Posted by Peerapong Tantamjarik
While not involving computer hackers, here's a story about an old-fashioned invasion of privacy. The Kansas City Star reported on September 28th that a University of Missouri hospital faces a class-action lawsuit after allegedly releasing confidential medical records for hundreds of patients to a company it hired to solicit business. The suit was filed earlier this year on behalf of approximately 800 patients with liver diseases, including hepatitis C. The complaint alleges that records were turned over by University Hospital's internal medicine chairman to a home health care provider dba Option Care, who then allegedly called the patients in an effort to sell them antiviral drugs and keep them in the hospital network. The Option Care nurse who contacted the patients using the list from the hospital stated that the calls were not for solicitation, but for patient safety.
This complaint, whether valid or not, highlights the major privacy concerns surrounding access to patients' medical records. The privacy discussion reached a fever pitch in the build-up to the passage of the federal Health Insurance Portability and Accountability Act, more (un)popularly known as "HIPAA." HIPAA has been touted as a major step in affording patients their proper privacy protections, as the law and regulations outline the parameters and limitations in which providers and businesses can access, share, and transfer certain protected health information of individuals as well as security requirements. In fact, one of the highlighted concerns leading up to HIPAA was access to patient medical records by private companies for business solicitation purposes.
The concerns only multiply when dealing with electronic medical records, or EMRs, given the ease and speed with which such records can be disseminated and exploited. Privacy advocates recently have had to grapple with this issue in the national push for widespread use of EMRs, which are touted for their efficiencies and for the potential safety benefits that arise from appropriate parties having quick access to patient records. A recent story run by the Washington Post in the wake of Hurricane Katrina would seem to confirm this latter perspective, highlighting the way in which uniform EMRs can save lives. In short, countless paper medical records were lost due to Katrina, but doctors still needed to treat patients. The federal government's Department of Health and Human Services spearheaded an effort to make medical information on Katrina evacuees available online to doctors. This data included prescription drug records, with the involvement of national pharmacy chains. Overall, the system took about 10 days to organize and federal officials did note that privacy was among the top concerns in setting up the online database.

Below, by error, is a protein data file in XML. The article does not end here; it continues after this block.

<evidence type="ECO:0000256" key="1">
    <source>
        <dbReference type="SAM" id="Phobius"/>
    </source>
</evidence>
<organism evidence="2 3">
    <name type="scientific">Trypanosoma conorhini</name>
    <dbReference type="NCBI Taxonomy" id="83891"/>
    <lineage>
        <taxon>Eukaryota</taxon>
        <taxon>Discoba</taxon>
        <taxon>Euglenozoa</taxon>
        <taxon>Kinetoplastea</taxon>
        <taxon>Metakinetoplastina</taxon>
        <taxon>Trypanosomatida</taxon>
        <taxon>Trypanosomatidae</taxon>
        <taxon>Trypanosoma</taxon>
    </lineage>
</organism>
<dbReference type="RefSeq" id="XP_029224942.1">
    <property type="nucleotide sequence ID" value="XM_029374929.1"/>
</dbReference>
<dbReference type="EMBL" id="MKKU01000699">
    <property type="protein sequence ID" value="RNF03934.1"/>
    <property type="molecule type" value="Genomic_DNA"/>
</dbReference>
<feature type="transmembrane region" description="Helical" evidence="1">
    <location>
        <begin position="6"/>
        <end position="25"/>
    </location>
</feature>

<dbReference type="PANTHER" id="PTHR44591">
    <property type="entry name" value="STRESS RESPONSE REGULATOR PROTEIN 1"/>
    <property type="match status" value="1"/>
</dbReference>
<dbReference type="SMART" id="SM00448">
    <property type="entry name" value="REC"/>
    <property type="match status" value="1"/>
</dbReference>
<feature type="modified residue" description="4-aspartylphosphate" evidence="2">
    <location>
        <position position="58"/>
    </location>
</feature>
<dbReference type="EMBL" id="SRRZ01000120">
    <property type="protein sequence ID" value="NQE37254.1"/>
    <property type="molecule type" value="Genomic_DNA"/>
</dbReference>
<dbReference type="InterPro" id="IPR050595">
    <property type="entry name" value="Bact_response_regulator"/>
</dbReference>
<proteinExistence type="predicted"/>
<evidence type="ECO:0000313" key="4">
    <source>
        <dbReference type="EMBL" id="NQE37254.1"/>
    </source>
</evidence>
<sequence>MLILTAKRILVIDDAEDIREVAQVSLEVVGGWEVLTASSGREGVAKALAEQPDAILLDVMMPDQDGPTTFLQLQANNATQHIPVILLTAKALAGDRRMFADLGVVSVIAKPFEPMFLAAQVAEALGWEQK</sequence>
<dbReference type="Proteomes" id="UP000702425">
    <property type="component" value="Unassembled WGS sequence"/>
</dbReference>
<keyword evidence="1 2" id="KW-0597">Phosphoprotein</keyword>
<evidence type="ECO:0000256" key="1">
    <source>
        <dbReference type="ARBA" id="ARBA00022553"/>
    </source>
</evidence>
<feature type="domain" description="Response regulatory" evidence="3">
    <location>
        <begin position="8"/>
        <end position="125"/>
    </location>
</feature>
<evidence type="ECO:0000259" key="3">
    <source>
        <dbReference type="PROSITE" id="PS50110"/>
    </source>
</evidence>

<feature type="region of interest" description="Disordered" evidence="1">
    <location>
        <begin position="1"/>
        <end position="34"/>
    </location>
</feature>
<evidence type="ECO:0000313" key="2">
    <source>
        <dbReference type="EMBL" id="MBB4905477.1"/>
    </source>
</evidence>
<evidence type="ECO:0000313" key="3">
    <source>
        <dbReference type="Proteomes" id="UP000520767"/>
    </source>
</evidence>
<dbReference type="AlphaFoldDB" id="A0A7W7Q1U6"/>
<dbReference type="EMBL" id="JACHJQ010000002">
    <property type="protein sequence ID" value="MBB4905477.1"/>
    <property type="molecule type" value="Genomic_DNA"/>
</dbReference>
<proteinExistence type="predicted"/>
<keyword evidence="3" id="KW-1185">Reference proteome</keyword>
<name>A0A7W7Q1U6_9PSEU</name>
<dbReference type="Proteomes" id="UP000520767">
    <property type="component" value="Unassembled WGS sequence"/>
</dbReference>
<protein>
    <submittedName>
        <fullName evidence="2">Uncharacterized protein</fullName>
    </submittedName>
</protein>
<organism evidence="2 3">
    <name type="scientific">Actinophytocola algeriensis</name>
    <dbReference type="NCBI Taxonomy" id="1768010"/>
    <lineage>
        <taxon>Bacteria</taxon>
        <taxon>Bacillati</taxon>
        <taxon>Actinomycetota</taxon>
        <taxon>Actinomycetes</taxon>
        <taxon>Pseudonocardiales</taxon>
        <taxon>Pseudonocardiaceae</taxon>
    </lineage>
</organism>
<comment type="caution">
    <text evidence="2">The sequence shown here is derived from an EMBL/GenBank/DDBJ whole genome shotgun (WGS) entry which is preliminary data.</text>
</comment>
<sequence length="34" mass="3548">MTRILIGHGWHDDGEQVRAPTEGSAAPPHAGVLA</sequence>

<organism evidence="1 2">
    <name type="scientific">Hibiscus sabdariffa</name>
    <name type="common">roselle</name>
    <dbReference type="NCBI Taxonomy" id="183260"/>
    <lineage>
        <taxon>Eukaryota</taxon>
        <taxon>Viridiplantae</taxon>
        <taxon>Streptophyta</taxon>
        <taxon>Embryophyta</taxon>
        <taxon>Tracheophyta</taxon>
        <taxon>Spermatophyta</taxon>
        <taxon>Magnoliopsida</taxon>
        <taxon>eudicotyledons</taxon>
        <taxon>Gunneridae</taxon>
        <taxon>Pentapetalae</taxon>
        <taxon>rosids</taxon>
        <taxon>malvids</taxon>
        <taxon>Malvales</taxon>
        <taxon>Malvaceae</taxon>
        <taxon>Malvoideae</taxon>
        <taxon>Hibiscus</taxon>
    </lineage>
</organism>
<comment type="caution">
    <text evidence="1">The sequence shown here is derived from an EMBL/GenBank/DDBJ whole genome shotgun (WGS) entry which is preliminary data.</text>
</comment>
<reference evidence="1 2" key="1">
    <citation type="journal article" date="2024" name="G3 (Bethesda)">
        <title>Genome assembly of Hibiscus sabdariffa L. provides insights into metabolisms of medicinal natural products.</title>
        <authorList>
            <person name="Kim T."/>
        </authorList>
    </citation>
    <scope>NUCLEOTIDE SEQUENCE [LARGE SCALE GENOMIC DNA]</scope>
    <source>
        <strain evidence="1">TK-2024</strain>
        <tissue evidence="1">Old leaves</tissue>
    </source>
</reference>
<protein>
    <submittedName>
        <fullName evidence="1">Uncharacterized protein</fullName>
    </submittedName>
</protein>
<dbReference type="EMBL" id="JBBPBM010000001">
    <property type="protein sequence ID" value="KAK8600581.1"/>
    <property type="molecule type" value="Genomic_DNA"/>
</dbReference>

While hard to dispute the immediate benefits to Katrina evacuees from these EMRs, privacy advocates are concerned that even beneficial efforts during an emergency can expand beyond the scope of the original crisis. For example, certain HIPAA and state privacy regulations were suspended in light of the dire nature of the circumstances. Overall, the discussion involving EMRs and access to EMRs will be a forum to address the tension between individual privacy rights and public health improvements - the classic example of the individual's right versus the common good. For example, while there is a need to limit access to each individual's medical record, public health authorities can benefit greatly and better track progression of diseases or epidemics from the enormous wealth of data that EMRs, in centralized depositories, can provide. Maybe one of the lessons that Katrina can provide is how to better strike the balance and understand the different contexts in moving forward on establishing EMR networks.